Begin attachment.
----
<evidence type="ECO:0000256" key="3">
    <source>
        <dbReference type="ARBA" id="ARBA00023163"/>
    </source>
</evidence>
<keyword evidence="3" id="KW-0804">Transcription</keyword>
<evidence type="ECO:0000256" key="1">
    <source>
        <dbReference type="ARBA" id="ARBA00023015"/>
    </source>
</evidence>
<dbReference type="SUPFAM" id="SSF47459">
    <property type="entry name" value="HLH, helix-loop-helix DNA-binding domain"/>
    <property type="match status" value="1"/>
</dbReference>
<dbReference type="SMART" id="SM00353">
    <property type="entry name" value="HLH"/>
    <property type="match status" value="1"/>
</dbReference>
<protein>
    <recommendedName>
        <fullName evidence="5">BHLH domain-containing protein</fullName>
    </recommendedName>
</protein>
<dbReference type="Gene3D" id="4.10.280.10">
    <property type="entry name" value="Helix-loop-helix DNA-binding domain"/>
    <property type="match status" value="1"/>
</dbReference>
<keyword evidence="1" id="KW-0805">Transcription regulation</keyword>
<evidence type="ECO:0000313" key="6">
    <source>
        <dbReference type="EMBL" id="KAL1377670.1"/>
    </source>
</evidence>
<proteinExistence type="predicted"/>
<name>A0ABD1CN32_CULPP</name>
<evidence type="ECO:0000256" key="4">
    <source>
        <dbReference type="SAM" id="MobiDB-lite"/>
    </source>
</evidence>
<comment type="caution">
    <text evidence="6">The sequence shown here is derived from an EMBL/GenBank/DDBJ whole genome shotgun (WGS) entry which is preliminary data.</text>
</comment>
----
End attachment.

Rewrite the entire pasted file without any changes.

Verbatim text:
<evidence type="ECO:0000256" key="3">
    <source>
        <dbReference type="ARBA" id="ARBA00023163"/>
    </source>
</evidence>
<keyword evidence="3" id="KW-0804">Transcription</keyword>
<evidence type="ECO:0000256" key="1">
    <source>
        <dbReference type="ARBA" id="ARBA00023015"/>
    </source>
</evidence>
<dbReference type="SUPFAM" id="SSF47459">
    <property type="entry name" value="HLH, helix-loop-helix DNA-binding domain"/>
    <property type="match status" value="1"/>
</dbReference>
<dbReference type="SMART" id="SM00353">
    <property type="entry name" value="HLH"/>
    <property type="match status" value="1"/>
</dbReference>
<protein>
    <recommendedName>
        <fullName evidence="5">BHLH domain-containing protein</fullName>
    </recommendedName>
</protein>
<dbReference type="Gene3D" id="4.10.280.10">
    <property type="entry name" value="Helix-loop-helix DNA-binding domain"/>
    <property type="match status" value="1"/>
</dbReference>
<keyword evidence="1" id="KW-0805">Transcription regulation</keyword>
<evidence type="ECO:0000313" key="6">
    <source>
        <dbReference type="EMBL" id="KAL1377670.1"/>
    </source>
</evidence>
<proteinExistence type="predicted"/>
<name>A0ABD1CN32_CULPP</name>
<evidence type="ECO:0000256" key="4">
    <source>
        <dbReference type="SAM" id="MobiDB-lite"/>
    </source>
</evidence>
<comment type="caution">
    <text evidence="6">The sequence shown here is derived from an EMBL/GenBank/DDBJ whole genome shotgun (WGS) entry which is preliminary data.</text>
</comment>